After reading ASOIAF, I found myself eager for more and read the novellas (A Knight of the Seven Kingdoms, The Rogue Prince, The Princess and the Queen etc) which showcased the politics and drama in Westeros but with the added bonus of dragons! I was hooked. Then Fire and Blood was released and I fell headfirst into all things House Targaryen and those beautiful dragonlords just took over my life. In more recent years, I’ve been obsessed with The Silmarillion which has fed my insatiable thirst for pretty elves and heartbreaking character arcs.
What is the background and meaning of your moniker ChillyRavenArt?
It’s rather banal and not very exciting at all but I combined elements of ASOIAF, the gothic genre (shoutout to Edgar Allan Poe) and the multiple meanings behind the word chilly: cold and spicy- which is me in a nutshell!
What mediums (watercolor, pencil, digital art) of visual art do you prefer and do you utilize other artistic mediums that you do not post online? (such as oil painting, sculpture, pottery etc.)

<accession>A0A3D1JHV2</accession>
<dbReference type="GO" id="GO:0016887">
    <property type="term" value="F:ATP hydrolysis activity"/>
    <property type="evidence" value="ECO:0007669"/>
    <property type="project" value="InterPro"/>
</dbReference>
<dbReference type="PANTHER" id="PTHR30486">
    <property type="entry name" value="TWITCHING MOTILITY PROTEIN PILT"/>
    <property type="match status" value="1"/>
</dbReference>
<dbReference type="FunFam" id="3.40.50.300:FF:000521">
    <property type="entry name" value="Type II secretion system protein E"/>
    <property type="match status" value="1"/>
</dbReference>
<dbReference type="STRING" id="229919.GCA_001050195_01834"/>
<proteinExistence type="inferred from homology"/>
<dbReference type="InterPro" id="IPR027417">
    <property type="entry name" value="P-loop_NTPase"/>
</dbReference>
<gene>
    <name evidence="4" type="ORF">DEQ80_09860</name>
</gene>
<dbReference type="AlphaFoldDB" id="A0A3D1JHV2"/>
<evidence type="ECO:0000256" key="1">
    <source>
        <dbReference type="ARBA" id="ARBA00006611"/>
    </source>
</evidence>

I mainly draw digitally because it gives me a lot of leeway and editing options, as well as colouring, proportioning and it saves me from buying art supplies. I do however indulge in oil and acrylic painting when I get the chance, but I mainly draw other subjects; architecture, still life etc.
How would you describe your artistic style?
It’s very slapdash. I try to incorporate a lot onto my drawing style, often inspired by other artworks and images. I’d say it’s mainly digital lineart with some elements of realism. I started off drawing with an attempt at hyper-realistic rendering which followed a traditional “painterly” style, but that was very time consuming, so I taught myself to draw lineart instead.
Who are some of your favorite fandom artists?